Friday, July 29, 2011

July Round-Up: There Might Be Some Changes Around Here....

Heads up: August’s round-up may take on a little different form, although I’m not sure what exactly that might be.  You see, if all goes according to plan, at this time next month, I will be the father of a newborn.  I would love to be able to say that I will have time to write vivid blog posts recounting every musical detail of the experience, but realistically I will probably be sleeping in two-hour shifts and up to my elbows in diapers, at least for a little while.  So I apologize in advance if I don’t hit the end of the month as diligently as usual.

Relatedly, a lot of people have asked me “What kind of music are you going to listen to with your kid?”  My easy, and honest, answer is “Whatever I’m listening to.”  A kid could do a lot worse than get brought into a world where Yes and James Blake are on the daily regimen.  What is more interesting, however, is how my listening may be affected by the presence of a musically impressionable newborn.  I think Indian music is the solution, just to get those microtonal ragas and solkattu in there before the media gets a grip on her.  We'll see....

Here’s what went through the player this month.  As usual, if there is an available example, I tried to include it in the playlist.  This is the new 21st century mostly family-friendly mixtape, delivered right to your inbox, so set it up and check it out in the background some afternoon. 
Battles - Gloss Drop:  The first half to three quarters of Gloss Drop are really, really strong, but the focus seems to drop off at a certain point.  I’m still a Battles fan, but they just aren’t the same without Tyondai.

Mouse on the Keys - An Anxious Object:  This album has a lot more depth than the Sezzions EP, so I think it may come in and out of the player a lot in the coming months.  It also has great packaging, by the way –  totally worth getting hardcopy.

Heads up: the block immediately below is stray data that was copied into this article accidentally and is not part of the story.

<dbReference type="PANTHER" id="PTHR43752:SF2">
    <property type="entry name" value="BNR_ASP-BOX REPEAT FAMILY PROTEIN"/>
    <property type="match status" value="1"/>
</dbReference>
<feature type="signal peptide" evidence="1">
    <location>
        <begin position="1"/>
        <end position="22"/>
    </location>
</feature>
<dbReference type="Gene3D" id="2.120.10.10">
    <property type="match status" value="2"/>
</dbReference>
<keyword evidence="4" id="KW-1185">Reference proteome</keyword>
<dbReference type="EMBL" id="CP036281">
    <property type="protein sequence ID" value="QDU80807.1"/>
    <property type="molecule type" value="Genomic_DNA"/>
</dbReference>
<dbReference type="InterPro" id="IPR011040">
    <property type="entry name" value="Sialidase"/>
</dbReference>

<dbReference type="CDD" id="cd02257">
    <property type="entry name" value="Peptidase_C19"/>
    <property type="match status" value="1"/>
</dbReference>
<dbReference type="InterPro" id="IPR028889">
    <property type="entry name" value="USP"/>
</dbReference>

Other Lives - Tamer Animals:  A sublimely lush and well-crafted piece of contemporary symphonic psychedelia.  It’s early in Other Lives’ career, and I am wondering how they plan to proceed after such an impressive work.

Hooray for Earth - True Loves: This album has ended up sticking to my ribs in the most peculiar way.  A must for fans of New Order-esque synth-pop.

Field Music – Measure:  I really can’t say anything more about this album than check it out.  It’s quite possibly a masterpiece that, in its own way, rivals Jellyfish in their heyday (that’s right, I said it).

Yes - Fly from Here: Yes fans are fighting like rabid dogs over this one - they can be worse than superhero fanboys in their own way.  I prefer just to enjoy the movie, y'know?

James Blake – This self-titled debut is so compelling that it made the other things I was listening to sound dumb.  It’s both expressive and alienating, and certainly worth wider attention. 

Ebu Gogo – Worlds: Sort of a prog tribute to the Super Mario Brothers soundtrack.  Worlds has a lot of technique and detail, but never strays too far from its playful essence.

Fictionist - Lasting Echo:  Fictionist is a jammy pop band that came through the feed a little while back.  They are not too bad, but also have not stood out too much as of yet.

Christian Scott – AnthemI don’t think that this particular album is the 21st century’s Kind of BlueI do think, however, that Scott may have that in him at some point in the future.

Deadmau5 – 4 X 4 = 12:  It was not my intention to give 4 X 4 = 12 a bad rap in my previous post, because there are several tracks I genuinely like.  I will say the “fast forward” sometimes looks inviting, though.

Isis - Wavering RadiantThis one may have to simmer for awhile.  Although it currently has my attention, I often wonder why – still, it has its moments.

The Sword - Warp Riders:  I don’t know why I didn’t think about getting this back into play earlier this summer.  For those who like to rock, it’s a no-brainer.

Brahmah – Brahmah is a cross-cultural music ensemble comprised of UNT faculty.  I was fortunate enough to study under all of these musicians in back in the day, and this album beautifully showcases their individual mastery and collective flexibility.

Serj Tankian - Elect the Dead:  A killer hard-rock protest album from a few years ago by the lead singer of System of a Down.  This one probably needs its own retrospective-style posting someday.

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